Catching the flu is generally the furthest thing from most people’s minds when temperatures rise and spring approaches. But officials at Wellmont Health System and Mountain States Health Alliance say the chance of being bedridden has drastically increased in recent weeks as influenza season begins to peak.
In recent weeks, confirmed cases of the flu have steadily increased after a winter season classified as below average.
On Wednesday, officials at Mountain States said 70 influenza cases were reported from March 5 to March 12, more than double the previous week’s total.
“It’s a little bit late; typically we see our larger numbers in January and February in this area,” said Jamie Swift, director of infection prevention at Mountain States. “So it’s certainly a little late for our numbers to be going up for flu.”
Swift said reports of the flu were low across the nation during the winter, but now the virus is beginning to circulate.
The most recent flu report released by the Centers for Disease Control listed 10 states and Puerto Rico as experiencing high influenza-like activity. Tennessee and Virginia were among states experiencing moderate levels of flu-like symptoms. Widespread influenza activity was reported in 37 states.
“So peak flu season is just now hitting us and people need to be aware of that so they continue to take the proper precautions.” Swift said.
Jim Wozniak, spokesman for Wellmont hospitals, said 116 cases of the flu had been diagnosed at the health system’s six hospitals since October.
Wozniak said only 19 cases of the flu were confirmed between Feb. 22 and Feb. 25, but that number rose to 51 confirmed cases during the week of March 7.
“We do not have specific numbers for our urgent care facilities, but we have experienced increased numbers there the last couple of weeks as well,” Wozniak said in an email.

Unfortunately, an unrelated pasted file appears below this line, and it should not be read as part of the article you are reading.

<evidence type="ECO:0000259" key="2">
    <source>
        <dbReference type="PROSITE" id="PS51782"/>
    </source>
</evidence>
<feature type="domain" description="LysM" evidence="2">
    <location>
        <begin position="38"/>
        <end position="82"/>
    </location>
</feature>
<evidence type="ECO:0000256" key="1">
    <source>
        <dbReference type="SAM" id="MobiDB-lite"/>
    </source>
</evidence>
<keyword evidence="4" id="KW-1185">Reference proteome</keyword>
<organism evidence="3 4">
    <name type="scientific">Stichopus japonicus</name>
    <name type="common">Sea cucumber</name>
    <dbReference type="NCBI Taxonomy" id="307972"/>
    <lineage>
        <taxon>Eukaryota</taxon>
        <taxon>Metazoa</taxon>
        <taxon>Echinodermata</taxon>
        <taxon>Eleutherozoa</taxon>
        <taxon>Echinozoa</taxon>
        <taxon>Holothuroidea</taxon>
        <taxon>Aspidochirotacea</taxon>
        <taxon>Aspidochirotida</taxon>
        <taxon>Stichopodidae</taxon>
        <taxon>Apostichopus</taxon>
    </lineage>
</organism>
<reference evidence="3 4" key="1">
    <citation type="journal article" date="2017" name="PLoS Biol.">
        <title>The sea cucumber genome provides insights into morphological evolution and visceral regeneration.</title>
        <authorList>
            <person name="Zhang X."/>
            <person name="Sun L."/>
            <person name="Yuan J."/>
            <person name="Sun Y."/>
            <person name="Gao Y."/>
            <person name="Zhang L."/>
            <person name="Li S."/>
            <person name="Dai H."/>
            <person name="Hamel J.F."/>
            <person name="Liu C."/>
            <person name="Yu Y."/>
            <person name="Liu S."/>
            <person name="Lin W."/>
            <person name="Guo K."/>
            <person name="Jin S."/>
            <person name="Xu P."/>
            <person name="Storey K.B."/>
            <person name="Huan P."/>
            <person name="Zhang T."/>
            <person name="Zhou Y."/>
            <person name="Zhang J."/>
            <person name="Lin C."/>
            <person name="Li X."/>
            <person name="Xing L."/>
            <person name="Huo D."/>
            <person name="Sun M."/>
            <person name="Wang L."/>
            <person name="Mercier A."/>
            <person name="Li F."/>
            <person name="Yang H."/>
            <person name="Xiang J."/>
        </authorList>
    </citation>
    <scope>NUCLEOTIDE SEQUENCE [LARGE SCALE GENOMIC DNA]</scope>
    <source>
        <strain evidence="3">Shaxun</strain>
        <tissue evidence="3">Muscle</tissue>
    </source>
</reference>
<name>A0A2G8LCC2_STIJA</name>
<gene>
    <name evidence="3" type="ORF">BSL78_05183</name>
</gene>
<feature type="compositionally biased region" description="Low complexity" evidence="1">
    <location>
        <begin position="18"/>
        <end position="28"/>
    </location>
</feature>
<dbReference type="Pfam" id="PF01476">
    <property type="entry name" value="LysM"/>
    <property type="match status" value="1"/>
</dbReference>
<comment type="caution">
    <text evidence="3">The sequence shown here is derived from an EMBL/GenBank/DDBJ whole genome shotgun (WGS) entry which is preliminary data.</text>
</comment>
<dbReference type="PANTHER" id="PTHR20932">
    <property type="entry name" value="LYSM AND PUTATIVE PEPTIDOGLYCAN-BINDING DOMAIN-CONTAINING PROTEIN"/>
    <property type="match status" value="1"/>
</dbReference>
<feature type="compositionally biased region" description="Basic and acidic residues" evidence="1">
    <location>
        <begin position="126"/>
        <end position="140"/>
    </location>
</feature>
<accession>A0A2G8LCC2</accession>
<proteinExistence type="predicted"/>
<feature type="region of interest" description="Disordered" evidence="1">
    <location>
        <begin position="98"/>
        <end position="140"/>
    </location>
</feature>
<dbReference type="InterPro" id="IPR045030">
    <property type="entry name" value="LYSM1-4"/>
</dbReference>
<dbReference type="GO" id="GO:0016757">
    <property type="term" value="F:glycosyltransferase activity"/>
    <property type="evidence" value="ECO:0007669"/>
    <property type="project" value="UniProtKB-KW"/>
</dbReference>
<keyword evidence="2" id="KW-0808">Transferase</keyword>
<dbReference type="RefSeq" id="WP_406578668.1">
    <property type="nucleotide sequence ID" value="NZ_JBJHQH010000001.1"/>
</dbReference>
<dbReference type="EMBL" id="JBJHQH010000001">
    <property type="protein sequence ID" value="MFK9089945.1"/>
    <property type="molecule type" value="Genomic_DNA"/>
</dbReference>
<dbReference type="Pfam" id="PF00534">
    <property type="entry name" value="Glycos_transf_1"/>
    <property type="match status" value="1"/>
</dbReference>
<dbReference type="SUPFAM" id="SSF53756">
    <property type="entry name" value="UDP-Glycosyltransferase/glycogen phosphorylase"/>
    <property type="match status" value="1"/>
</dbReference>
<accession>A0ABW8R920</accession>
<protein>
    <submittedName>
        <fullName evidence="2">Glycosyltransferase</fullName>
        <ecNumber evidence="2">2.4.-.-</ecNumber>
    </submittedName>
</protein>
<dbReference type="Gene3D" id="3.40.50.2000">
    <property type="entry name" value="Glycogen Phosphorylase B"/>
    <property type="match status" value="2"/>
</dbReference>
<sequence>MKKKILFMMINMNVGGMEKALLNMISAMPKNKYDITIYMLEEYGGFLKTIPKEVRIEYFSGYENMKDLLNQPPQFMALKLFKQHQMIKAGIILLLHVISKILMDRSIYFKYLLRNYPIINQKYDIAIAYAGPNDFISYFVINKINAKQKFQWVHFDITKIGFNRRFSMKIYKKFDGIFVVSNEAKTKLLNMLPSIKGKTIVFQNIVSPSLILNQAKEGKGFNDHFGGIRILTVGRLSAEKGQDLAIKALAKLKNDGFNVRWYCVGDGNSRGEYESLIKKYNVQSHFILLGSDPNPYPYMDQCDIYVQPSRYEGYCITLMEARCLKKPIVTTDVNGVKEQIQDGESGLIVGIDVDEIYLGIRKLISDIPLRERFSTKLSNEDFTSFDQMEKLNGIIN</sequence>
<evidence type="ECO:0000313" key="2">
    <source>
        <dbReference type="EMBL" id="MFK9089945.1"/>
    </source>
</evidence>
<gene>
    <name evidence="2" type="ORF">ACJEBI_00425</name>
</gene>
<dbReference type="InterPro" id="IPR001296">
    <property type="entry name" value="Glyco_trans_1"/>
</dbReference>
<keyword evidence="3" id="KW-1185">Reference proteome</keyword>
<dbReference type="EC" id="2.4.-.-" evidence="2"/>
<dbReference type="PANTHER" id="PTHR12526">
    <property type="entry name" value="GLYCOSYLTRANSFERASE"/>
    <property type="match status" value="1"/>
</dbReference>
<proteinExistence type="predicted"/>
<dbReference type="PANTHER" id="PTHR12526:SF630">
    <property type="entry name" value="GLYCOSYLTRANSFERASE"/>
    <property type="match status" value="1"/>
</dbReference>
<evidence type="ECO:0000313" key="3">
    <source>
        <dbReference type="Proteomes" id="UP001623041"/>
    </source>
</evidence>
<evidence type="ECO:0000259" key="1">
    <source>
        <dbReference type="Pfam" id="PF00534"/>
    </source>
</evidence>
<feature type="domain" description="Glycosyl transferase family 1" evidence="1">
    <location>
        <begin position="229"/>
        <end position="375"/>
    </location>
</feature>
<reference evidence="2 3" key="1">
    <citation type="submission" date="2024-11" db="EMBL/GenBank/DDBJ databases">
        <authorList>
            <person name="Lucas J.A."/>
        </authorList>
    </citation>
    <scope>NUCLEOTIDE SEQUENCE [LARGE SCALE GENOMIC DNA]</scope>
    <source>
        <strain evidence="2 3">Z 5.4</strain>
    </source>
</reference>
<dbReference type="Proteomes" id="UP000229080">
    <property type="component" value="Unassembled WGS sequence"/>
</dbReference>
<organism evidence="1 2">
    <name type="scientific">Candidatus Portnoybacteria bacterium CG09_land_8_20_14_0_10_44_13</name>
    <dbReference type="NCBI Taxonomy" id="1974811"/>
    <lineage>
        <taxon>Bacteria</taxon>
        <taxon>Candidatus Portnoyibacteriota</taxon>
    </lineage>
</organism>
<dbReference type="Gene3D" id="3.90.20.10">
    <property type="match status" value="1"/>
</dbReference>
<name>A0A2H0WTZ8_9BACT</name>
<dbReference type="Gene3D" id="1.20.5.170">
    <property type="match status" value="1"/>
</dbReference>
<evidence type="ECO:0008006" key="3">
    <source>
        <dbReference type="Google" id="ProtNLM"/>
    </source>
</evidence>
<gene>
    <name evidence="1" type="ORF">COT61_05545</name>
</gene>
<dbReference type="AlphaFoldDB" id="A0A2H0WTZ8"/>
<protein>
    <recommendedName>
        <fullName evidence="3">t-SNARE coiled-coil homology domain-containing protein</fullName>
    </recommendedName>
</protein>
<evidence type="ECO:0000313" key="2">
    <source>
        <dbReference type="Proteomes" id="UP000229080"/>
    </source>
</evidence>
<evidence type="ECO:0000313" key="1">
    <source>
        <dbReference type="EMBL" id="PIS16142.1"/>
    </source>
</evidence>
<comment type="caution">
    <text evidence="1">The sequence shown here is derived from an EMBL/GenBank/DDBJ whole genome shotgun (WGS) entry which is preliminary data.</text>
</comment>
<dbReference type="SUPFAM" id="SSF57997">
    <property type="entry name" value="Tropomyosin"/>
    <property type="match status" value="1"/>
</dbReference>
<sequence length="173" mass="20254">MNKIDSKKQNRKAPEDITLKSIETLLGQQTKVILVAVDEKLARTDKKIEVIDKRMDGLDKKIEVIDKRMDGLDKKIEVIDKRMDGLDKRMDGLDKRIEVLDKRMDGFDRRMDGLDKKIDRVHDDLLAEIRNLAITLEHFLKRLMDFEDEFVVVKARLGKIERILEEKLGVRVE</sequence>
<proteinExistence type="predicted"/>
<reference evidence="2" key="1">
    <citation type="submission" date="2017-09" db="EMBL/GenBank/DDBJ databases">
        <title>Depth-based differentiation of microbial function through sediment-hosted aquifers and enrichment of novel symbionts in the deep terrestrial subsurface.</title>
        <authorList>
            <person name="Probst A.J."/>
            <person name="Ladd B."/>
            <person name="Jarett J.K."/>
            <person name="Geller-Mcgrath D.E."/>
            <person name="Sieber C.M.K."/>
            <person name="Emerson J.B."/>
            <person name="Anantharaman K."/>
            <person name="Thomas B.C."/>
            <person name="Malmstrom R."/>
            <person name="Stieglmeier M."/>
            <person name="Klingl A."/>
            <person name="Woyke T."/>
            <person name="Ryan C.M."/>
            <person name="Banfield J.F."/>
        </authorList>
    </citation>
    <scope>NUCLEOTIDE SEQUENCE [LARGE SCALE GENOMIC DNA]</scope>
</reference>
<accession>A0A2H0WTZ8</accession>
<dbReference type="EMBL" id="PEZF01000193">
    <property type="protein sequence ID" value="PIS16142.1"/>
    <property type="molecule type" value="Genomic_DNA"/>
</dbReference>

Christen Minnick, with the Northeast Tennessee Regional Health Office, listed the flu as moderate but present in the Tri-Cities.
“It’s gone up a little, but it will be getting to the point where cases will begin to decline,” Minnick said. “The flu shot seems to be effective for those who got it this year.”
Cindy Lawson, supervisor of attendance and testing for Johnson City schools, said a few students were absent last week due to illness, but not an excessive amount.
“Every flu season is different,” Swift said. “It’s really hard to define a normal flu season. I do think the vaccine coverage has been good this year so that probably played into this. But we are seeing a late increase.”
Influenza reached epidemic proportions in December 2014 because the vaccine did not match the circulating influenza strain. Several officials claim this year’s vaccine has been a better match to the strain.
MSHA saw approximately 593 cases of flu during the week of Christmas 2014 alone, compared to only 16 total cases were reported during the same span this year.
It’s considered flu season peaks when between 100 and 200 cases are reported during a normal week.
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